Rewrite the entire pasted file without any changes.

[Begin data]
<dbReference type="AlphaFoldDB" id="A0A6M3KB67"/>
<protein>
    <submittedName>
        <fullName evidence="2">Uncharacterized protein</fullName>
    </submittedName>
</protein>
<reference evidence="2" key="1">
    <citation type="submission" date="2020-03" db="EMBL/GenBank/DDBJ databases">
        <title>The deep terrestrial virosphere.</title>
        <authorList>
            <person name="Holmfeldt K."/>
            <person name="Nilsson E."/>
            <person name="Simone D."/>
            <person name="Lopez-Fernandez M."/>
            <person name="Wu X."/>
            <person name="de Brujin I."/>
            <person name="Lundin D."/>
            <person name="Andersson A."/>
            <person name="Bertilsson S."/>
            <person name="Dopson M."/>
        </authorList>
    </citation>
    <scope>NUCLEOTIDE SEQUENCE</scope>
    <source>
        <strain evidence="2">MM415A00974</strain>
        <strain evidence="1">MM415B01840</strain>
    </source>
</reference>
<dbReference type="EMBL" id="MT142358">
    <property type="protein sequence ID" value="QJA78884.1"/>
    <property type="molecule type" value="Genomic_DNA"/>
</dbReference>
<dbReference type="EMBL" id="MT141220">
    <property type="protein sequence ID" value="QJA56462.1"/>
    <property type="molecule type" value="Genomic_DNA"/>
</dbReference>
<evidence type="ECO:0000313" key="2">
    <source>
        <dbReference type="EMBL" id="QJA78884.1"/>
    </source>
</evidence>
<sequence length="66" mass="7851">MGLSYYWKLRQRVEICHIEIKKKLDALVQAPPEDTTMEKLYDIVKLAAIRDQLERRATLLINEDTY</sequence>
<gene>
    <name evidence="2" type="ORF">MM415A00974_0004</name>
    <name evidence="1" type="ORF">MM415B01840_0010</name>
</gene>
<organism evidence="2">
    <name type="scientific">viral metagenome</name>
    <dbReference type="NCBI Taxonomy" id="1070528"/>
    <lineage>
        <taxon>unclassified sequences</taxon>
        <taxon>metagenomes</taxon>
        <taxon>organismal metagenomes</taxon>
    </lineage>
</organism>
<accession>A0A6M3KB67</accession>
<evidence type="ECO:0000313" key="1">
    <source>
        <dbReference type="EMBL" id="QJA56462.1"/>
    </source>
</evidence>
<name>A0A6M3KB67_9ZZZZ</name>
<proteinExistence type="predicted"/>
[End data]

<dbReference type="AlphaFoldDB" id="A0A6M3KB67"/>
<protein>
    <submittedName>
        <fullName evidence="2">Uncharacterized protein</fullName>
    </submittedName>
</protein>
<reference evidence="2" key="1">
    <citation type="submission" date="2020-03" db="EMBL/GenBank/DDBJ databases">
        <title>The deep terrestrial virosphere.</title>
        <authorList>
            <person name="Holmfeldt K."/>
            <person name="Nilsson E."/>
            <person name="Simone D."/>
            <person name="Lopez-Fernandez M."/>
            <person name="Wu X."/>
            <person name="de Brujin I."/>
            <person name="Lundin D."/>
            <person name="Andersson A."/>
            <person name="Bertilsson S."/>
            <person name="Dopson M."/>
        </authorList>
    </citation>
    <scope>NUCLEOTIDE SEQUENCE</scope>
    <source>
        <strain evidence="2">MM415A00974</strain>
        <strain evidence="1">MM415B01840</strain>
    </source>
</reference>
<dbReference type="EMBL" id="MT142358">
    <property type="protein sequence ID" value="QJA78884.1"/>
    <property type="molecule type" value="Genomic_DNA"/>
</dbReference>
<dbReference type="EMBL" id="MT141220">
    <property type="protein sequence ID" value="QJA56462.1"/>
    <property type="molecule type" value="Genomic_DNA"/>
</dbReference>
<evidence type="ECO:0000313" key="2">
    <source>
        <dbReference type="EMBL" id="QJA78884.1"/>
    </source>
</evidence>
<sequence length="66" mass="7851">MGLSYYWKLRQRVEICHIEIKKKLDALVQAPPEDTTMEKLYDIVKLAAIRDQLERRATLLINEDTY</sequence>
<gene>
    <name evidence="2" type="ORF">MM415A00974_0004</name>
    <name evidence="1" type="ORF">MM415B01840_0010</name>
</gene>
<organism evidence="2">
    <name type="scientific">viral metagenome</name>
    <dbReference type="NCBI Taxonomy" id="1070528"/>
    <lineage>
        <taxon>unclassified sequences</taxon>
        <taxon>metagenomes</taxon>
        <taxon>organismal metagenomes</taxon>
    </lineage>
</organism>
<accession>A0A6M3KB67</accession>
<evidence type="ECO:0000313" key="1">
    <source>
        <dbReference type="EMBL" id="QJA56462.1"/>
    </source>
</evidence>
<name>A0A6M3KB67_9ZZZZ</name>
<proteinExistence type="predicted"/>